Great article. This pull yourself up by your bootstraps because I did it back when is a crock of S and legitimately dangerous in broader society. It feeds racism and denies poverty. One of my least favorite political ads of the last few years was of a candidate relating how he washed dishes and manned a grill at a diner when his father had to change jobs and times were tight. He got no hand outs, no sir! I did this all by myself! He didn’t mention that both his parents had pristine educations and multiple advanced degrees in one case, and that as a result of this education, his parents deep interest in the arts (and his dishwashing) he ended up with a degree from Harvard Business School and found himself successful in finance and on the road to political success. I mean, seriously. What’s my problem?
Took a few clicks, but I finally found the article.
I loved it from the first word to the last.
I’m thinking of pulling my hunter from my trainer’s barn to the rustic stable close to home with mostly trail riders.
It really hit home. Not even about the showing—I’ve never been able to afford that and frankly don’t want to spend my weekends at horse shows—but the expenses.
I just want off the carousel.
What isn’t said by a lot of people who “have sacrificed and gotten creative” is that they don’t have a retirement fund, rainy day savings, regular dentist visits, or even a day off here or there. And some of the “creativity” at least by some is… defrauding their clients and bad business practices.
Those are choices. As are everyone else’s.
Meanwhile, I came across a spotlight video from USEF for a winner of one of the classes at Capitol today that was lauding her for “making it work” - she works FOUR jobs to be able to afford to have a horse and show.
I don’t want to diminish her accomplishment, but I was astounded. How did we get to a place where someone says “yeah I have to work 4 jobs to be able to afford this” and the response is “See? Anyone can do it!” instead of “whoah. That’s really not healthy, let alone sustainable. Maybe we should make some changes so that our non-billionaire members don’t have to go to these extremes just to get here.”
For anyone else searching for the article:
As a young adult I kept a horse in a backyard, did all my own work, and was lucky that there was an excellent schooling show series and two rated shows a year that I could ride to. I’d do a few one-day away shows and maybe one or two multi-day rated shows per year, usually grooming at the latter. Things were cheaper then. Not sure I could pull that off now.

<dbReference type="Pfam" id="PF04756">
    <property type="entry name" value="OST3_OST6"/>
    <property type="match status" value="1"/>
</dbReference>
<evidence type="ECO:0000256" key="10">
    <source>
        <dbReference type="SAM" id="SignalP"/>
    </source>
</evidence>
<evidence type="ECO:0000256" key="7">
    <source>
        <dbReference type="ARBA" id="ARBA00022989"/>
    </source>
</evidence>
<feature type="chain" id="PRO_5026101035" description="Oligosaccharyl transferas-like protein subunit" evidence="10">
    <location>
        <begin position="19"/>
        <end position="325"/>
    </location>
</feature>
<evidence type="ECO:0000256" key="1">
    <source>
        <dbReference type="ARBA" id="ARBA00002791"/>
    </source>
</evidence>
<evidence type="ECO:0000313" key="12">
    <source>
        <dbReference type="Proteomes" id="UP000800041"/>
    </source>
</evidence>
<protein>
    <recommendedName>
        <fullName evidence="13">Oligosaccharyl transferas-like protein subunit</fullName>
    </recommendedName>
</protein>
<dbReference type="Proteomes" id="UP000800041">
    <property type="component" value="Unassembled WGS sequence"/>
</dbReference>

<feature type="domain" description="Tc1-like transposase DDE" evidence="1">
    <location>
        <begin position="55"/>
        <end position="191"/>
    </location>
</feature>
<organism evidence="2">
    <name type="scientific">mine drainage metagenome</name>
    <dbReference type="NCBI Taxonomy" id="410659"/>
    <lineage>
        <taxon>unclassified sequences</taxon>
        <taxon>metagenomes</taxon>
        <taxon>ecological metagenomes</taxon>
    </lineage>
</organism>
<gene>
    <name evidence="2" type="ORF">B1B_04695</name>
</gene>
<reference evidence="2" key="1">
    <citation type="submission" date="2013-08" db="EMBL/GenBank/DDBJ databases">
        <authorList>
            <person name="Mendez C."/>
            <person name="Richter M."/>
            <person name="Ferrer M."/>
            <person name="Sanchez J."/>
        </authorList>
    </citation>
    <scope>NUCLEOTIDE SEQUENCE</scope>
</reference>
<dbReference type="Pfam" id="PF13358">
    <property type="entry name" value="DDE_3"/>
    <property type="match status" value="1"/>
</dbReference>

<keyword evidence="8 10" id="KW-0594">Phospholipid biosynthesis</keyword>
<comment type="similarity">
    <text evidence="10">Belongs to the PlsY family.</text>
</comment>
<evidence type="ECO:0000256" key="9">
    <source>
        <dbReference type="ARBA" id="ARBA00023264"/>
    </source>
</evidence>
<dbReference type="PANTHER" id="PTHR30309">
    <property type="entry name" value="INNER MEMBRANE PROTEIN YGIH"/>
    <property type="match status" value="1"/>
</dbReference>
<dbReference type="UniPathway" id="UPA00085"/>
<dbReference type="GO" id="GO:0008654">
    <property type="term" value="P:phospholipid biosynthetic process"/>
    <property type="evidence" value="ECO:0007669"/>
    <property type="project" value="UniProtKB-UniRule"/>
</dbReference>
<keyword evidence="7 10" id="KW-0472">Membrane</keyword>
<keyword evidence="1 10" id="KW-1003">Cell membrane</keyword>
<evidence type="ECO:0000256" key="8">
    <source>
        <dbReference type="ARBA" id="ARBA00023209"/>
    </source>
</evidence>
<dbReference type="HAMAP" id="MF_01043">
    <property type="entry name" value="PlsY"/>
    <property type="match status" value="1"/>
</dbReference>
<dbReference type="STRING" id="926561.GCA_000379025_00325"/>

Later, my winter teaching salary was my horse show fund: when I had a series of lame horse issues, I managed to hang on to most of the money as opposed to spending it. I’m spending it now but I figure I don’t have a lot of years left of this and am having a really good time.
I haven’t read the article but found myself pondering along these same lines recently. It started with “what side jobs can I do to make more money (to show more)” and ended up with “I don’t want to work myself even more to death just to show once or twice at the rated level”. I’ve been thinking about my plans for next show season after sitting yet another one out (this year due to my trailer never getting finished). I know I’ll do the schooling H/J “circuit” local to me with the one horse, and I’d like to show my TB if we can resolve her trailering issues, but she is limited to non jumping activities so I’ve been looking at other things. I can show in multiple entire series of fun/ pleasure shows ($20/ show for the whole thing) for the cost of even one local H/J show ($350+ for 3? Classes). I’m starting to realize that the cost sucks a whole lot of the fun out of it and makes it impossible for me to afford to compete regularly enough to qualify for EOY awards (which don’t really matter, but they do as I’m a competitive person). I’ve also realized that I have more obtainable programs available to me for the TB (via TIP - the championships and the performance awards), than I do the WB who I can only find EOY (via local orgs or USHJA/ USEF, which again too much $$$$ to point chase) programs with. If you can’t tell, the whole thought process is a jumble for me but it (the cost of it all) is something that is on my mind and will likely be a big driver not just in what / where I compete in next year, but also shape how I’m involved with horses the next few years (always wanted to breed my own WB, now thinking I’ll stick to OTTBs as I greatly enjoy the TIP program).